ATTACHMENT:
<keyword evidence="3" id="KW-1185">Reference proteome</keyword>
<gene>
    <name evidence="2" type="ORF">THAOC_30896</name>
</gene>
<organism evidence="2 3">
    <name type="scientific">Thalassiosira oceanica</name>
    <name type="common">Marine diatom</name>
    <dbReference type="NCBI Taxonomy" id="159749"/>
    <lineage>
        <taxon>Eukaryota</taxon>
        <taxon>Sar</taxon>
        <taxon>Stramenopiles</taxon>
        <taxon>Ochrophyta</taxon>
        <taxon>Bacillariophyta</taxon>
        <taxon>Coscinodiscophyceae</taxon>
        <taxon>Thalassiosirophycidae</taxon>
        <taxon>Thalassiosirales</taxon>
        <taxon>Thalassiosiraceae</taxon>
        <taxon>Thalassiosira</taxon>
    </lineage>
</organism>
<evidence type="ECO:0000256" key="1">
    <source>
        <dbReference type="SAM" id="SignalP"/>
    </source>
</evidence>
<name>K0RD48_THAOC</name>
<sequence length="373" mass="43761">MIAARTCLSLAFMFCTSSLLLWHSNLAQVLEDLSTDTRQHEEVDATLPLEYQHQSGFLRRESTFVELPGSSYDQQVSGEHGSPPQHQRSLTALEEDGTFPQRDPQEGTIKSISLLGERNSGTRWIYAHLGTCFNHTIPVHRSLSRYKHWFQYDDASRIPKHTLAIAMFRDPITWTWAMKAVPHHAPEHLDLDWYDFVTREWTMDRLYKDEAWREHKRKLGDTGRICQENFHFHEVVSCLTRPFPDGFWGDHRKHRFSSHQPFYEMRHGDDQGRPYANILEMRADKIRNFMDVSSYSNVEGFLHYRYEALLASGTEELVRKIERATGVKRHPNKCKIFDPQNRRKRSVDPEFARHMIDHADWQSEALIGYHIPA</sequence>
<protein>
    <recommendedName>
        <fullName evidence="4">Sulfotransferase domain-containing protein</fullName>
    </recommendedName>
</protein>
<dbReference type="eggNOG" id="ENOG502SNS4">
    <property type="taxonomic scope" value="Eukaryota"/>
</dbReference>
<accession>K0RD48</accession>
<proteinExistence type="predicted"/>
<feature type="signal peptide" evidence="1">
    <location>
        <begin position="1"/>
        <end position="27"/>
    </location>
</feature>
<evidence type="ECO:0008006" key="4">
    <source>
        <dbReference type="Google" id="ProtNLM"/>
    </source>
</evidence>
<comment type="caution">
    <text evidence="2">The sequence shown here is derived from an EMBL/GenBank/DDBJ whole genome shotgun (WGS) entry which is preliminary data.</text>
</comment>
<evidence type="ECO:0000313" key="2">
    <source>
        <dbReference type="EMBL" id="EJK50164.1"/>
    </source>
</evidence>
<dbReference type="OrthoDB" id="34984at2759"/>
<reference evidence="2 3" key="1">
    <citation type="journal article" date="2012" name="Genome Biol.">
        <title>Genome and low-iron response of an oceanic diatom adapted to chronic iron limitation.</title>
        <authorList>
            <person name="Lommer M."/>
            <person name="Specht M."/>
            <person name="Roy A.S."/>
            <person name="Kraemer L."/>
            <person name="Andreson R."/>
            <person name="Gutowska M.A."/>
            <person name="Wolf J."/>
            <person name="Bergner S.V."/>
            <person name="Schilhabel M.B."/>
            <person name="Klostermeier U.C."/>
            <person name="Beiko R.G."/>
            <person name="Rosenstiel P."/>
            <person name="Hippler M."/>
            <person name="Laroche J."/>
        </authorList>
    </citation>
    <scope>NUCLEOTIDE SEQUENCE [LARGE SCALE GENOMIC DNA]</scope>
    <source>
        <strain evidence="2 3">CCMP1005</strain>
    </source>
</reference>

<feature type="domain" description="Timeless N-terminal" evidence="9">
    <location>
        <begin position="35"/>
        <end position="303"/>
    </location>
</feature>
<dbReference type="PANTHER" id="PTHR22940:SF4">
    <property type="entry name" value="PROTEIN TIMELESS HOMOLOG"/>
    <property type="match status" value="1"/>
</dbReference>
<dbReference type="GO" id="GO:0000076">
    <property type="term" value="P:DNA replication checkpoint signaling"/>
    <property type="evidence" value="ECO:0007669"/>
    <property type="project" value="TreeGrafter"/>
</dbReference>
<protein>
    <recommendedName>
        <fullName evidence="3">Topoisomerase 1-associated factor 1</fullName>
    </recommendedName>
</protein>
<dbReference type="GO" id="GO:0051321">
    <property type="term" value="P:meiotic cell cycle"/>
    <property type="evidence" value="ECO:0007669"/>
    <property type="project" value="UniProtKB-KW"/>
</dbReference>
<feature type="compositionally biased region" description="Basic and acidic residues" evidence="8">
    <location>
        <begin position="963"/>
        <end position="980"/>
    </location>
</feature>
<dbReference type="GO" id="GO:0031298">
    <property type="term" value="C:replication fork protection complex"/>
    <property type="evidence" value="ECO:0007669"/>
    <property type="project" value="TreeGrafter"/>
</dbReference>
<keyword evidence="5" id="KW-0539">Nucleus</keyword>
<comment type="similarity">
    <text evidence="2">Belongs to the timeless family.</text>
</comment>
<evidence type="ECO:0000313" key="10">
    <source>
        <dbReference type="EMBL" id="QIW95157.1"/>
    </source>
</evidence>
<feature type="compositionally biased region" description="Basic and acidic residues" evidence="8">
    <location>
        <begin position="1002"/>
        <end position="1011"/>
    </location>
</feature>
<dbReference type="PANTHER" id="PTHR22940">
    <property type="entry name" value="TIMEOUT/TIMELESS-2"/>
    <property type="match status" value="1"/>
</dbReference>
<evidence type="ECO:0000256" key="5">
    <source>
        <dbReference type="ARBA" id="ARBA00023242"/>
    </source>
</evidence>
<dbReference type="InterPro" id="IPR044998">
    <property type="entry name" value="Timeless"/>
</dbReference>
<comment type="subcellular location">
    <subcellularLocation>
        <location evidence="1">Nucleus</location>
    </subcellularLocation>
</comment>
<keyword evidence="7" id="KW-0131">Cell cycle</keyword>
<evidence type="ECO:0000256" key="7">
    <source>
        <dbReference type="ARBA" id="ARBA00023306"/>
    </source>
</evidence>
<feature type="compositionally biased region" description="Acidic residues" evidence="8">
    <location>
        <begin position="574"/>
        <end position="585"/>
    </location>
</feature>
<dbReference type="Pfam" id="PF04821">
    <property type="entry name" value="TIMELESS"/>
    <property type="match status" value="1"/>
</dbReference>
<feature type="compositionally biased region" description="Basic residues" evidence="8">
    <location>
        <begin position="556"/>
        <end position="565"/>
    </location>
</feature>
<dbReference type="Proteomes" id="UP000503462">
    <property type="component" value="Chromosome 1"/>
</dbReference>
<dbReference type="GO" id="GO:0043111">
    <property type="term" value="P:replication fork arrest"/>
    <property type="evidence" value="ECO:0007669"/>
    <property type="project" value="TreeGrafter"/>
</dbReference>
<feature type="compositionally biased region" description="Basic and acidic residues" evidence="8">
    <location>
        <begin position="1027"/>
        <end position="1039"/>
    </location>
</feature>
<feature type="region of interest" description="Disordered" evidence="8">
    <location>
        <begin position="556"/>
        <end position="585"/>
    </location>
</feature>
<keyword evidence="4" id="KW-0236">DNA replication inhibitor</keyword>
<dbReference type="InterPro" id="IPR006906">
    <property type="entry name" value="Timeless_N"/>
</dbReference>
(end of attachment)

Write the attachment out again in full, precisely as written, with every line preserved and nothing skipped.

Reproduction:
<keyword evidence="3" id="KW-1185">Reference proteome</keyword>
<gene>
    <name evidence="2" type="ORF">THAOC_30896</name>
</gene>
<organism evidence="2 3">
    <name type="scientific">Thalassiosira oceanica</name>
    <name type="common">Marine diatom</name>
    <dbReference type="NCBI Taxonomy" id="159749"/>
    <lineage>
        <taxon>Eukaryota</taxon>
        <taxon>Sar</taxon>
        <taxon>Stramenopiles</taxon>
        <taxon>Ochrophyta</taxon>
        <taxon>Bacillariophyta</taxon>
        <taxon>Coscinodiscophyceae</taxon>
        <taxon>Thalassiosirophycidae</taxon>
        <taxon>Thalassiosirales</taxon>
        <taxon>Thalassiosiraceae</taxon>
        <taxon>Thalassiosira</taxon>
    </lineage>
</organism>
<evidence type="ECO:0000256" key="1">
    <source>
        <dbReference type="SAM" id="SignalP"/>
    </source>
</evidence>
<name>K0RD48_THAOC</name>
<sequence length="373" mass="43761">MIAARTCLSLAFMFCTSSLLLWHSNLAQVLEDLSTDTRQHEEVDATLPLEYQHQSGFLRRESTFVELPGSSYDQQVSGEHGSPPQHQRSLTALEEDGTFPQRDPQEGTIKSISLLGERNSGTRWIYAHLGTCFNHTIPVHRSLSRYKHWFQYDDASRIPKHTLAIAMFRDPITWTWAMKAVPHHAPEHLDLDWYDFVTREWTMDRLYKDEAWREHKRKLGDTGRICQENFHFHEVVSCLTRPFPDGFWGDHRKHRFSSHQPFYEMRHGDDQGRPYANILEMRADKIRNFMDVSSYSNVEGFLHYRYEALLASGTEELVRKIERATGVKRHPNKCKIFDPQNRRKRSVDPEFARHMIDHADWQSEALIGYHIPA</sequence>
<protein>
    <recommendedName>
        <fullName evidence="4">Sulfotransferase domain-containing protein</fullName>
    </recommendedName>
</protein>
<dbReference type="eggNOG" id="ENOG502SNS4">
    <property type="taxonomic scope" value="Eukaryota"/>
</dbReference>
<accession>K0RD48</accession>
<proteinExistence type="predicted"/>
<feature type="signal peptide" evidence="1">
    <location>
        <begin position="1"/>
        <end position="27"/>
    </location>
</feature>
<evidence type="ECO:0008006" key="4">
    <source>
        <dbReference type="Google" id="ProtNLM"/>
    </source>
</evidence>
<comment type="caution">
    <text evidence="2">The sequence shown here is derived from an EMBL/GenBank/DDBJ whole genome shotgun (WGS) entry which is preliminary data.</text>
</comment>
<evidence type="ECO:0000313" key="2">
    <source>
        <dbReference type="EMBL" id="EJK50164.1"/>
    </source>
</evidence>
<dbReference type="OrthoDB" id="34984at2759"/>
<reference evidence="2 3" key="1">
    <citation type="journal article" date="2012" name="Genome Biol.">
        <title>Genome and low-iron response of an oceanic diatom adapted to chronic iron limitation.</title>
        <authorList>
            <person name="Lommer M."/>
            <person name="Specht M."/>
            <person name="Roy A.S."/>
            <person name="Kraemer L."/>
            <person name="Andreson R."/>
            <person name="Gutowska M.A."/>
            <person name="Wolf J."/>
            <person name="Bergner S.V."/>
            <person name="Schilhabel M.B."/>
            <person name="Klostermeier U.C."/>
            <person name="Beiko R.G."/>
            <person name="Rosenstiel P."/>
            <person name="Hippler M."/>
            <person name="Laroche J."/>
        </authorList>
    </citation>
    <scope>NUCLEOTIDE SEQUENCE [LARGE SCALE GENOMIC DNA]</scope>
    <source>
        <strain evidence="2 3">CCMP1005</strain>
    </source>
</reference>

<feature type="domain" description="Timeless N-terminal" evidence="9">
    <location>
        <begin position="35"/>
        <end position="303"/>
    </location>
</feature>
<dbReference type="PANTHER" id="PTHR22940:SF4">
    <property type="entry name" value="PROTEIN TIMELESS HOMOLOG"/>
    <property type="match status" value="1"/>
</dbReference>
<dbReference type="GO" id="GO:0000076">
    <property type="term" value="P:DNA replication checkpoint signaling"/>
    <property type="evidence" value="ECO:0007669"/>
    <property type="project" value="TreeGrafter"/>
</dbReference>
<protein>
    <recommendedName>
        <fullName evidence="3">Topoisomerase 1-associated factor 1</fullName>
    </recommendedName>
</protein>
<dbReference type="GO" id="GO:0051321">
    <property type="term" value="P:meiotic cell cycle"/>
    <property type="evidence" value="ECO:0007669"/>
    <property type="project" value="UniProtKB-KW"/>
</dbReference>
<feature type="compositionally biased region" description="Basic and acidic residues" evidence="8">
    <location>
        <begin position="963"/>
        <end position="980"/>
    </location>
</feature>
<dbReference type="GO" id="GO:0031298">
    <property type="term" value="C:replication fork protection complex"/>
    <property type="evidence" value="ECO:0007669"/>
    <property type="project" value="TreeGrafter"/>
</dbReference>
<keyword evidence="5" id="KW-0539">Nucleus</keyword>
<comment type="similarity">
    <text evidence="2">Belongs to the timeless family.</text>
</comment>
<evidence type="ECO:0000313" key="10">
    <source>
        <dbReference type="EMBL" id="QIW95157.1"/>
    </source>
</evidence>
<feature type="compositionally biased region" description="Basic and acidic residues" evidence="8">
    <location>
        <begin position="1002"/>
        <end position="1011"/>
    </location>
</feature>
<dbReference type="PANTHER" id="PTHR22940">
    <property type="entry name" value="TIMEOUT/TIMELESS-2"/>
    <property type="match status" value="1"/>
</dbReference>
<evidence type="ECO:0000256" key="5">
    <source>
        <dbReference type="ARBA" id="ARBA00023242"/>
    </source>
</evidence>
<dbReference type="InterPro" id="IPR044998">
    <property type="entry name" value="Timeless"/>
</dbReference>
<comment type="subcellular location">
    <subcellularLocation>
        <location evidence="1">Nucleus</location>
    </subcellularLocation>
</comment>
<keyword evidence="7" id="KW-0131">Cell cycle</keyword>
<evidence type="ECO:0000256" key="7">
    <source>
        <dbReference type="ARBA" id="ARBA00023306"/>
    </source>
</evidence>
<feature type="compositionally biased region" description="Acidic residues" evidence="8">
    <location>
        <begin position="574"/>
        <end position="585"/>
    </location>
</feature>
<dbReference type="Pfam" id="PF04821">
    <property type="entry name" value="TIMELESS"/>
    <property type="match status" value="1"/>
</dbReference>
<feature type="compositionally biased region" description="Basic residues" evidence="8">
    <location>
        <begin position="556"/>
        <end position="565"/>
    </location>
</feature>
<dbReference type="Proteomes" id="UP000503462">
    <property type="component" value="Chromosome 1"/>
</dbReference>
<dbReference type="GO" id="GO:0043111">
    <property type="term" value="P:replication fork arrest"/>
    <property type="evidence" value="ECO:0007669"/>
    <property type="project" value="TreeGrafter"/>
</dbReference>
<feature type="compositionally biased region" description="Basic and acidic residues" evidence="8">
    <location>
        <begin position="1027"/>
        <end position="1039"/>
    </location>
</feature>
<feature type="region of interest" description="Disordered" evidence="8">
    <location>
        <begin position="556"/>
        <end position="585"/>
    </location>
</feature>
<keyword evidence="4" id="KW-0236">DNA replication inhibitor</keyword>
<dbReference type="InterPro" id="IPR006906">
    <property type="entry name" value="Timeless_N"/>
</dbReference>